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THE ACTS OF THE APOSTLES - Chapter 10 - Verse 36

Verse 36. The word. That is, this is the word, or the doctrine. Few passages in the New Testament have perplexed critics more than this. It has been difficult to ascertain to what the term "word" in the accusative case (ton logon) here refers. Our translation would lead us to suppose that it is synonymous with what is said in the following verse. But it should be remarked, that the term used there, and translated "word," as if it were a repetition of what is said here, is a different term. It is not logon, but rhma a word, a thing; not a doctrine. I understand the first term "word" to be an introduction of the doctrine which Peter set forth, and to be governed by a preposition understood. The whole passage may be thus expressed: Peter had been asked to teach Cornelius and his assembled friends. It was expected, of course, that he would instruct him in regard to the true doctrines of religion—the doctrine which had been communicated to the Jews. He commences, therefore, with a statement respecting the true doctrine of the Messiah, or the way of salvation which was now made known to the Jews. "In regard to the "word," or the doctrine which God sent to the children of Israel, proclaiming peace through Jesus Christ, (who is Lord of all,) you know already that which was done, or the transactions which occurred throughout all Judea, from Galilee, where he commenced after John had preached, that this was by Jesus Christ, since God had anointed him," etc. Peter here assumes that Cornelius had some knowledge of the principal events of the life of the Saviour, though it was obscure and imperfect; and his discourse professes only to state this more fully and clearly. He commences his discourse with stating the true doctrine on the subject, and explaining more perfectly that of which Cornelius had been only imperfectly informed.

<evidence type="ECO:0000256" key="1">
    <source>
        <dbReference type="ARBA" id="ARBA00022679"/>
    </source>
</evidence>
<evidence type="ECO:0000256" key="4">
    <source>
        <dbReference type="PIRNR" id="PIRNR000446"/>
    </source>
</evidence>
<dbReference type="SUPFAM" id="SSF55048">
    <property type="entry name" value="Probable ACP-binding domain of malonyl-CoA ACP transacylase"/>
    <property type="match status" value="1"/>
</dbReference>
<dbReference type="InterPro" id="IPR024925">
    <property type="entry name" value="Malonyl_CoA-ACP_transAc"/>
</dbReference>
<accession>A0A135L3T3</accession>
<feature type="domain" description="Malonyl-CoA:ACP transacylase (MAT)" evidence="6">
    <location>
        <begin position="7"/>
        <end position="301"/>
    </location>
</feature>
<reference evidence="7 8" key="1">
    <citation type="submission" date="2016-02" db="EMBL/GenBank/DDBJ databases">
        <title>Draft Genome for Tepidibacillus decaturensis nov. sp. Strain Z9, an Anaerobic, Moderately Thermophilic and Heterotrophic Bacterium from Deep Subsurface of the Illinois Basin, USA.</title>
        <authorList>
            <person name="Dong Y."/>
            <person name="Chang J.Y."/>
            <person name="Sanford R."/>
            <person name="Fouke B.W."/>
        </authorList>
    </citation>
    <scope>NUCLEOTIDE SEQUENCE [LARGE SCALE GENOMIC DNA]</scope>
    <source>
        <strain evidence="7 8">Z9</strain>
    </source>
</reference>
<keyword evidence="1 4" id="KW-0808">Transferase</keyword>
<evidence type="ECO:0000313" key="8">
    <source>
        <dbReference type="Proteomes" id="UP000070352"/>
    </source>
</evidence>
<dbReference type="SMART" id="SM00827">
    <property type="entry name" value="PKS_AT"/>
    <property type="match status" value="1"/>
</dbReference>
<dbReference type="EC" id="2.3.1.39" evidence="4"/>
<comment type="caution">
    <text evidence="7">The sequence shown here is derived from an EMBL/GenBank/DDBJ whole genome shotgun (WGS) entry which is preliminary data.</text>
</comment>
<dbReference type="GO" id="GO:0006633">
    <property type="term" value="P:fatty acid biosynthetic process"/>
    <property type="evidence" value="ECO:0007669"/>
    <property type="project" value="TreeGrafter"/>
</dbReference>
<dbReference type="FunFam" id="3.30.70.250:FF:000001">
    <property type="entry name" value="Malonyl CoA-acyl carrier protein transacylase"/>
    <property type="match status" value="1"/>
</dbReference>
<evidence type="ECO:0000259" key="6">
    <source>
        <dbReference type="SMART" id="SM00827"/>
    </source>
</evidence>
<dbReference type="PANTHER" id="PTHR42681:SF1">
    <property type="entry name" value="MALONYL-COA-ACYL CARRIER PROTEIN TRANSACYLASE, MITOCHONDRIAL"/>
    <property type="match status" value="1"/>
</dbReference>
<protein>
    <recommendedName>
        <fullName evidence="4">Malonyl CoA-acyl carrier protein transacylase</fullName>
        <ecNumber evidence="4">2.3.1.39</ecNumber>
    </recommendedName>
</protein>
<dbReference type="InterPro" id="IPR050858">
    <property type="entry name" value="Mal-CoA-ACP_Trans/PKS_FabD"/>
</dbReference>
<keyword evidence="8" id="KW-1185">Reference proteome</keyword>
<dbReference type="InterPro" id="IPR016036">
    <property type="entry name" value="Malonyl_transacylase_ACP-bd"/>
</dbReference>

Unto the children of Israel. To the Jews. The Messiah was promised to them, and spent his life among them.

Preaching. That is, proclaiming or announcing. God did this by Jesus Christ.

Peace. This word sometimes refers to the peace or union which was made between Jews and Gentiles, by breaking down the wall of division between them. But it is here used in a wider sense, to denote peace or reconciliation with God. He announced the way by which man might be reconciled to God, and might find peace.

He is Lord of all. That is, Jesus Christ. He is Sovereign, or Ruler, of both Jews and Gentiles; he is their Proprietor; and hence Peter saw the propriety of preaching the gospel to the Gentiles as well as Jews. See Joh 17:2; Mt 28:18; Eph 1:20-22.

This does not necessarily imply divinity; but only that the Lord Jesus, as Mediator, had been constituted or appointed Lord over all nations. It is true, however, that this is a power which we cannot conceive to have been delegated to one that was not divine. Comp. Ro 9:5.

{b} "peace" Isa 57:19; Col 1:20 {c} "Lord of all" Ps 24:7-10; Mt 28:18; Ro 14:9; 1 Co 15:27; Eph 1:20-22


1 Pe 3:22; Re 17:14

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